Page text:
Where an offence under this Act has been committed by a body corporate and is proved to have been committed with the consent or connivance of or to be attributable to any neglect on the part of a person being a director, manager, secretary or other similar officer of the body corporate, or a person who was purporting to act in any such capacity, that person as well as the body corporate shall be guilty of an offence and shall be liable to be proceeded against and punished as if he or she were guilty of the first mentioned offence.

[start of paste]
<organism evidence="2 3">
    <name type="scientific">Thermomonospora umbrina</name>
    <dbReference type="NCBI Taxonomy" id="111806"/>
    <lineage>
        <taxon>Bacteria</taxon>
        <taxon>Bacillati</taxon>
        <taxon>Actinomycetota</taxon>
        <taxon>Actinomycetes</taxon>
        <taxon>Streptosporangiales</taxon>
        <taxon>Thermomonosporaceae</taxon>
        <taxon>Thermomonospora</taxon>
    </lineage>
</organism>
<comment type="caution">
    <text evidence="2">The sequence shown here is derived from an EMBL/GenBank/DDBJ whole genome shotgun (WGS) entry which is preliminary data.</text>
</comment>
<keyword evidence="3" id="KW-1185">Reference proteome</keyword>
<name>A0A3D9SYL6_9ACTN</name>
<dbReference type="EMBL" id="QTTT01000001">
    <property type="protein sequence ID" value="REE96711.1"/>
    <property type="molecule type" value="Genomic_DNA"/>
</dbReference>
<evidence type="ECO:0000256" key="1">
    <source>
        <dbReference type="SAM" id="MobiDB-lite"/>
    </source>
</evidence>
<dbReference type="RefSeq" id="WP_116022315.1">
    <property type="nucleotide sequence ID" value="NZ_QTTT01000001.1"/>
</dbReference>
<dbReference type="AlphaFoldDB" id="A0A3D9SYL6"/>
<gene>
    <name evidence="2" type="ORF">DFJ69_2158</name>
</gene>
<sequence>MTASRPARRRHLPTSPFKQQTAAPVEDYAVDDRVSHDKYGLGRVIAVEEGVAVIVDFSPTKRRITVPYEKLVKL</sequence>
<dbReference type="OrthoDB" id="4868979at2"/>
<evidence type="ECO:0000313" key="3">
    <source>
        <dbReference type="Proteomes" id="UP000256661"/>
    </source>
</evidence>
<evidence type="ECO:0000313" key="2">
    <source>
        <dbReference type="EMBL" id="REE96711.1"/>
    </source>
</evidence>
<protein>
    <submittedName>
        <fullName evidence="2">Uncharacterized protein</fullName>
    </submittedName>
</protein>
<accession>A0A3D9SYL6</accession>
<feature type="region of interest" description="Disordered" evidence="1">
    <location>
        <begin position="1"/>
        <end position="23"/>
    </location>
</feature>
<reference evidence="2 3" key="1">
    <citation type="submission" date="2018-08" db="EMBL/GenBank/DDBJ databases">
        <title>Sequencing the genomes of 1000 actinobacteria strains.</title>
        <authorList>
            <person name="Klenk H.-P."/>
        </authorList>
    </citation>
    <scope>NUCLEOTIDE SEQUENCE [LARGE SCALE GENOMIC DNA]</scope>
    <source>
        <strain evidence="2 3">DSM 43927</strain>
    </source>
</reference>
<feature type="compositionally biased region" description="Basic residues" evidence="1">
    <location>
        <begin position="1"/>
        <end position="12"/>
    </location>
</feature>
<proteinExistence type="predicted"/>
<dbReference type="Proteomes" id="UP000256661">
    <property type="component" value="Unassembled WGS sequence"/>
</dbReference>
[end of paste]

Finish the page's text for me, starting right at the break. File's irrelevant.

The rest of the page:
It would not be possible for an individual to liquidate a company and absolve himself from personal culpability as a result.
This relates to an earlier query. It brings home the situation to which Senator Daly and I referred, that where a local authority is obliged to take action to prevent pollution, this section allows them to recover the costs.
It has been stated that somebody might have gone into liquidation and would not be in a position to meet the costs or that they might go into liquidation to avoid being liable for the costs. If such a body was a Government Department which through its negligence did not have proper insurance to cover what was involved, where would that leave the local authority?